Diamondbacks pursue Oakland’s Gio Gonzalez, Trevor Cahill

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Trading Carlos Gonzalez and Brett Anderson to Oakland for Dan Haren after the 2007 season proved to be quite a setback for Arizona, but now it looks like the Diamondbacks are at it again, as they’re making a run at acquiring either Gio Gonzalez or Trevor Cahill from the A’s.

A’s GM Billy Beane will want the same kind of package he got for Haren four years ago. Gonzalez is arbitration eligible for the first time, but he’s still four years away from free agency. Cahill is locked up to a $30.5 million contract through 2015 with team options for 2016 and ’17.

The Diamondbacks probably wouldn’t have possessed the talent to get either a couple of years ago, but they’ve rebuilt their farm system on the fly. Possessing two top-10 picks in the 2011 draft helped a bunch, as they were able to add two very promising right-handers in Trevor Bauer and Archie Bradley. Those two can’t be traded yet, but their presence does make Jarrod Parker and Tyler Skaggs more expendable. Parker was long Arizona’s top pitching prospect before being overtaken by Bauer. Skaggs was the top prospect the Diamondbacks got back when they sent Haren to Anaheim in 2010.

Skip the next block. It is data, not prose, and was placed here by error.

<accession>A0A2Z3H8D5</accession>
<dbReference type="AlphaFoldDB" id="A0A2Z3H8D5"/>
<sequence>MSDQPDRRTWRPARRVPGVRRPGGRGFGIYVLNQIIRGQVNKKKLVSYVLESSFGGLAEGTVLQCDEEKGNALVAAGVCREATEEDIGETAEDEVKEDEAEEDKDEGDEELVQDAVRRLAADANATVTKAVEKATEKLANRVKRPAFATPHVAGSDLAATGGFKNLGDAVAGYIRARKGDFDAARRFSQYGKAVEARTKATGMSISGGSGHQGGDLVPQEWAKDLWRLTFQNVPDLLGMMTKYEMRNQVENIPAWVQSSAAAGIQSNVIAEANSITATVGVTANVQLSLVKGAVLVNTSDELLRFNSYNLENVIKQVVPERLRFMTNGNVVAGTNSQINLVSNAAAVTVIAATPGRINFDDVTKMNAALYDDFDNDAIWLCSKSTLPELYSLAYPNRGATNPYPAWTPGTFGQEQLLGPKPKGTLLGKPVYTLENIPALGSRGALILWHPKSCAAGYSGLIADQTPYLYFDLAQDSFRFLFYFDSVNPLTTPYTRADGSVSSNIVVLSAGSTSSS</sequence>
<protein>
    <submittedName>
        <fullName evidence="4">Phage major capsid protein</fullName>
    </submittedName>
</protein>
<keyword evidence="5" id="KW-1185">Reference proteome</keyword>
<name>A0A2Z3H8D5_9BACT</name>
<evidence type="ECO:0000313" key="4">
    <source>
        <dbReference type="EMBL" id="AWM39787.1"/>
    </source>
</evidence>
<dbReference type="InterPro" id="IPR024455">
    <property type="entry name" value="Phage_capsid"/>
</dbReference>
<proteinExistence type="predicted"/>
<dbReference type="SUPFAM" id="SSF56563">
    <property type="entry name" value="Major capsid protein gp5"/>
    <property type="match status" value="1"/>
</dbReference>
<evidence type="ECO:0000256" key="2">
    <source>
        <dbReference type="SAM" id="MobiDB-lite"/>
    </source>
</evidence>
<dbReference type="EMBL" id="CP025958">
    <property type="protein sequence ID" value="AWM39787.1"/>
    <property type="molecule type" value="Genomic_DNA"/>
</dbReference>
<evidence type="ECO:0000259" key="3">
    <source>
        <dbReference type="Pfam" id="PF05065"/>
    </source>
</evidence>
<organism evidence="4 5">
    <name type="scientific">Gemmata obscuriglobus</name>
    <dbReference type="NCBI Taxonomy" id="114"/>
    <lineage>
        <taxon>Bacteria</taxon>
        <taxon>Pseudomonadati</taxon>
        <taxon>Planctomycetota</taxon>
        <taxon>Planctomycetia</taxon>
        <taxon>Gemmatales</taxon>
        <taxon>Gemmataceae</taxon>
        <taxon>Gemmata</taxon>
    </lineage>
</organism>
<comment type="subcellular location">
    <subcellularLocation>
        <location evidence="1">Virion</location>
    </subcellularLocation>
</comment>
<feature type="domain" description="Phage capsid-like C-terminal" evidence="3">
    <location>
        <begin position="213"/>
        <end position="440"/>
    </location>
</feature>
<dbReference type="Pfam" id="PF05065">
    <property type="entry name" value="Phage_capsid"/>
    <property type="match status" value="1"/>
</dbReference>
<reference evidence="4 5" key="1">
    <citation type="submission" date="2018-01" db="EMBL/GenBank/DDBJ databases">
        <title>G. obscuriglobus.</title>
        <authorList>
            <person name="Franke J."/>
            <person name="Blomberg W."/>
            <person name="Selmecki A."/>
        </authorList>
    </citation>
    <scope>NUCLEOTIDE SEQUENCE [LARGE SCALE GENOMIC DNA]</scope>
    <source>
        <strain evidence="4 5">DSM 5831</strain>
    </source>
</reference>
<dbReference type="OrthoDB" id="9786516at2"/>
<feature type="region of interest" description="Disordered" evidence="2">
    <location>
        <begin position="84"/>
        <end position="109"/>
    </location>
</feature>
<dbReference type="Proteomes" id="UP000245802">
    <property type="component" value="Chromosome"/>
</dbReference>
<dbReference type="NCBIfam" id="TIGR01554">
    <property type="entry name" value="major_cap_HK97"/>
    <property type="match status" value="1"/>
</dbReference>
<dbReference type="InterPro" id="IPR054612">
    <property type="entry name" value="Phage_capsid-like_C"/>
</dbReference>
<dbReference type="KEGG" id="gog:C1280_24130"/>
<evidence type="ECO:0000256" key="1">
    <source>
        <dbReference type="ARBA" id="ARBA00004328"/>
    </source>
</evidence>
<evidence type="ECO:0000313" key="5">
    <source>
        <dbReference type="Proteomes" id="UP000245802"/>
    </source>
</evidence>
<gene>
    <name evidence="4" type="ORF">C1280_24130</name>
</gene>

The A’s would probably ask for both Parker and Skaggs in a Gonzalez or Cahill trade. Other names likely to come up include left-handers Wade Miley, David Holmberg and Patrick Corbin and outfielders A.J. Pollock and Bobby Borchering.

The Red Sox designate Hanley Ramirez for assignment

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The Boston Red Sox activated Dustin Pedroia from the disabled list today. That’s a big deal. The move they made to make room for him on the roster was a big one too: they designated Hanley Ramirez for assignment. A designation for assignment, of course, means that the Sox have seven days to either trade or release Ramirez.

Ramirez, 34, is experiencing his worst season as a major leaguer thus far, hitting .254/.313/.395 (88 OPS+) in 195 plate appearances as he split time between first base and designated hitter. Given how well Mitch Moreland has hit at first and J.D. Martinez has hit at DH, there is simply no room for Ramirez in the lineup. At the moment the Red Sox have the second best offense in all of baseball despite Ramirez’s performance.

Ramirez, a 14-year big league veteran, won the 2006 Rookie of the Year Award and won the NL batting title in 2009. He has been a below average hitter in three of his last four seasons, however and, long removed from his days as a middle infielder, he has little defensive value these days. That said, his fame and the possibility that he could put together a decent run if used wisely will likely get him some looks from other clubs.